There was some superb duet work, but when counter-tenor Iestyn Davies sang his solos, his extraordinary tonal richness and imaginative phrasing combined into something truly unforgettable.

George Hall, The Guardian, 3rd August 2012

When, very near the end, that supreme young countertenor Iestyn Davies sang the "Agnus Dei" with such sublime, moving eloquence, it set the seal on an interpretation that had been conceived not only with the utmost care but with a depth of human feeling that was wholly enveloping.

Geoffrey Norris, The Telegraph, 3rd August 2012.

...while counter-tenor Iestyn Davies was his usual peerless self, sending his big sound up to the gods with effortless grace. 

Michael Church, The Independent, 3rd August 2012

...while Iestyn Davies's Agnus Dei was unforgettable: a point of stillness amid the beating wings...

Anna Picard, The Independent, 5th August 2012

Arias for Guadagni

Hyperion Recording imaginative, consummately sung programme from the brightest star among young British countertenors.

Richard Wigmore, Gramophone, August 2012

...Throughout his effortless line, countertenor Iestyn Davies revivifies Guadagni's Orphic powers. He is particularly breathtaking in works by Handel, Arne and John C Smith, all of which are designed to show off the castrato's pellucid timbre...

Berta Joncus, BBC Music Magazine, August 2012

Gaetano Guadagni was the 18th-century Italian castrato who came to London, learnt to sing opera from Handel and to act from Garrick, then went to Vienna where Gluck created his Orfeo for him. Iestyn Davies, the British counter-tenor, travels that journey via Hasse, John Christopher Smith and Thomas Arne. By all account Guadagni put tonal beauty and dramatic insight before vocal display and Davies's unforced timbre, exemplary intonation and sense of style brings out the nobility of the music he inspired. Arcangelo, Jonathan Cohen's ensemble, also rises to C.P.E. Bach's stunning Symphony in D.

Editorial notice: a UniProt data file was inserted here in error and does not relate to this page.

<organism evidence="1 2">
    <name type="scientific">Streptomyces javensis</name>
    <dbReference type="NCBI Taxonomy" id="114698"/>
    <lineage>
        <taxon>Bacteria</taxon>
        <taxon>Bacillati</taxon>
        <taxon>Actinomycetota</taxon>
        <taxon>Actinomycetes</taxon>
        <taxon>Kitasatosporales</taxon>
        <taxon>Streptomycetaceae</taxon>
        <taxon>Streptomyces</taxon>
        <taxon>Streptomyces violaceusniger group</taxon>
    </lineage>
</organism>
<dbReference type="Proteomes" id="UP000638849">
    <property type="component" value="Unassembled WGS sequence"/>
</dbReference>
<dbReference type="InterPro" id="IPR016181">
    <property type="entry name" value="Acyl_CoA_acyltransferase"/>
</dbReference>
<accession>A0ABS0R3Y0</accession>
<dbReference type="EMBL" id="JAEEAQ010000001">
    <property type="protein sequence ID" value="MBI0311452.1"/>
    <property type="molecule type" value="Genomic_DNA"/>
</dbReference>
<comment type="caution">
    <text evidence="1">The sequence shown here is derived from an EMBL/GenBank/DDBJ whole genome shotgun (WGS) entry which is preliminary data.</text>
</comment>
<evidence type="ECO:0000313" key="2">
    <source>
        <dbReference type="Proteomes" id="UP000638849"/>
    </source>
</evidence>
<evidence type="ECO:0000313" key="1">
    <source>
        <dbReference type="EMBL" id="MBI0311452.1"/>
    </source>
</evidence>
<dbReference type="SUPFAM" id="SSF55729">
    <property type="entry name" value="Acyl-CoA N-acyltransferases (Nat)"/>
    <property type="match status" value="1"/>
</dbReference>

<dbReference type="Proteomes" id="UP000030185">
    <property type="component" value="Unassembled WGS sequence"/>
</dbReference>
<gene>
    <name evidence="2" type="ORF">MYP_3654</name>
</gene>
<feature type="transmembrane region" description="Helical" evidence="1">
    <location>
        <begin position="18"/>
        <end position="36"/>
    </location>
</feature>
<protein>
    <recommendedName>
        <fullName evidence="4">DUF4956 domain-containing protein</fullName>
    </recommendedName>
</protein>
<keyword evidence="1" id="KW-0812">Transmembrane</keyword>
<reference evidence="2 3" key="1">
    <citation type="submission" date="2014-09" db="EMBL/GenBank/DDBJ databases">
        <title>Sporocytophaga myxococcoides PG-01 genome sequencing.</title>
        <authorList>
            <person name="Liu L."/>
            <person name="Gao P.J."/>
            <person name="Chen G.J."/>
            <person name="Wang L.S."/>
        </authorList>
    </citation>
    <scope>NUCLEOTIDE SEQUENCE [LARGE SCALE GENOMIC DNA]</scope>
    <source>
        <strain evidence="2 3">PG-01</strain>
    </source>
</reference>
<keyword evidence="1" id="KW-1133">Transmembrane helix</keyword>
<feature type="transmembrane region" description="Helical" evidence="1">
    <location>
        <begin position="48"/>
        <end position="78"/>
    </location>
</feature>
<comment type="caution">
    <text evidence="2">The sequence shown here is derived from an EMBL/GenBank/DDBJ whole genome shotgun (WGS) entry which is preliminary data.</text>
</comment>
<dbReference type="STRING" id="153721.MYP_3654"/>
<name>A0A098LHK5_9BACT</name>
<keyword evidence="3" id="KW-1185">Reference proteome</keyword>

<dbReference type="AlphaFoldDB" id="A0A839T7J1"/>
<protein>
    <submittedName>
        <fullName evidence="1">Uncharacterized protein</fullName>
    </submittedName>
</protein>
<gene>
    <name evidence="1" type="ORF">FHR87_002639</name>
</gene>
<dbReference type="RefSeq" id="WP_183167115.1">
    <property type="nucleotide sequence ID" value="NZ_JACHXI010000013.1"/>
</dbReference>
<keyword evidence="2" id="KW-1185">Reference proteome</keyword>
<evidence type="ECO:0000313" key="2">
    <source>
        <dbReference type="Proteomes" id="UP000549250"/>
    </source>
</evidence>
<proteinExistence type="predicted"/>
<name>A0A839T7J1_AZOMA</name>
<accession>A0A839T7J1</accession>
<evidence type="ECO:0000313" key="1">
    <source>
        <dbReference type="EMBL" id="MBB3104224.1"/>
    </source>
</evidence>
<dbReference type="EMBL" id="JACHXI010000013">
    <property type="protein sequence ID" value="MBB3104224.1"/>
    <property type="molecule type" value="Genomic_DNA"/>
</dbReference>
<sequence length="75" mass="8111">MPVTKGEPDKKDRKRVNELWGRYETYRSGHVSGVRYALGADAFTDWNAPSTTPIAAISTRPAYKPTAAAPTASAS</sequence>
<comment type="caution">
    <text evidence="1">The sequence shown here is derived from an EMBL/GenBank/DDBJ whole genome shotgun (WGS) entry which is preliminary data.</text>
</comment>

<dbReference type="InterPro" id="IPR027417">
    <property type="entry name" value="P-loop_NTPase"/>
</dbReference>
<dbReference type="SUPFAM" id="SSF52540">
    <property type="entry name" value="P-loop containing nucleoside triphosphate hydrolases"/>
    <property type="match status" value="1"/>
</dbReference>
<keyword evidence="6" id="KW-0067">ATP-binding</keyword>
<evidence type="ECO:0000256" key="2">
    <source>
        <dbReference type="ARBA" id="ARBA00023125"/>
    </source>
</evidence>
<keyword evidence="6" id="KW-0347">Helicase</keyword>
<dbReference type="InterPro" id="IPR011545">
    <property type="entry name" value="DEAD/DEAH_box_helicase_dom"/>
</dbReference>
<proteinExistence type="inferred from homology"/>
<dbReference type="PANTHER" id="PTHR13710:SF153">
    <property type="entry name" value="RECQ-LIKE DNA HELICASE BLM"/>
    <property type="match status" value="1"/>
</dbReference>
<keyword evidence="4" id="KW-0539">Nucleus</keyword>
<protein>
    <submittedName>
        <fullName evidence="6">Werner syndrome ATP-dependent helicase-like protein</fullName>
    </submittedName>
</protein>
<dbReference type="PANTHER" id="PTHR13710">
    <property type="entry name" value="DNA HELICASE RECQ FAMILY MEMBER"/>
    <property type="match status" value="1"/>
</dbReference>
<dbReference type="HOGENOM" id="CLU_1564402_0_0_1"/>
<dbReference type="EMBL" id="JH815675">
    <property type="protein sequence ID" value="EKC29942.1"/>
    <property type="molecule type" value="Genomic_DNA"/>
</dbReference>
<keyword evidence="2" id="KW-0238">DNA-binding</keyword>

Richard Morrison, The Times, 7th July 2012

...this fine, beautifully sung programme by the countertenor Iestyn Davies. If Guadagni was noted for the delicacy of his phrasing and the richness of character in his voice, Davies fully emulates him in these performances of arais by Handel, Hasse and Arne, with defining interpretations of extracts from Gluck's Orfeo and an eloquently poised aria by Guadagni himself. Arcangelo lends exquisite instrumental support.

Geoffrey Norris, The Daily Telegraph, 23rd June 2012

Davies gives us the latter’s lovely “The raptur’d soul”, but cheats by including David’s ravishing “O Lord, whose mercies numberless”, from Saul, and Cyrus’s bravura show stopper, Destructive War, from Belshazzar, written for others, but sung by Guadagni in revivals. Davies sings them superlatively well.

Hugh Canning, The Sunday Times, 27 May 2012

Guadagni's early distrust of virtuosity was a matter of aesthetics rather than technique, and Davies includes some of the showstoppers written for him by Handel and Arne, delivering them with wonderful finesse and flawless tone.  

Tim Ashley, The Guardian, 7th June 2012



The Art of Melancholy

Iestyn Davies, countertenor
Thomas Dunford, lute

Potton Hall, Dunwich, Suffolk, United Kingdom
Produced by Adrian Peacock
Engineered by David Hinitt

Arise my muse

Famed for the crystalline beauty of his voice and the breath-taking daring of his artistry, British countertenor Iestyn Davies returned to Wigmore Hall with a programme reaching back to the Restoration Court to reveal the wealth of musical riches of the late 17th-century London.

For this recital, Iestyn Davies and the ensemble stepped beyond the bounds of convention to explore the works with fresh insight, delivering an invigorating yet refined and delicate performance.
Wigmore Live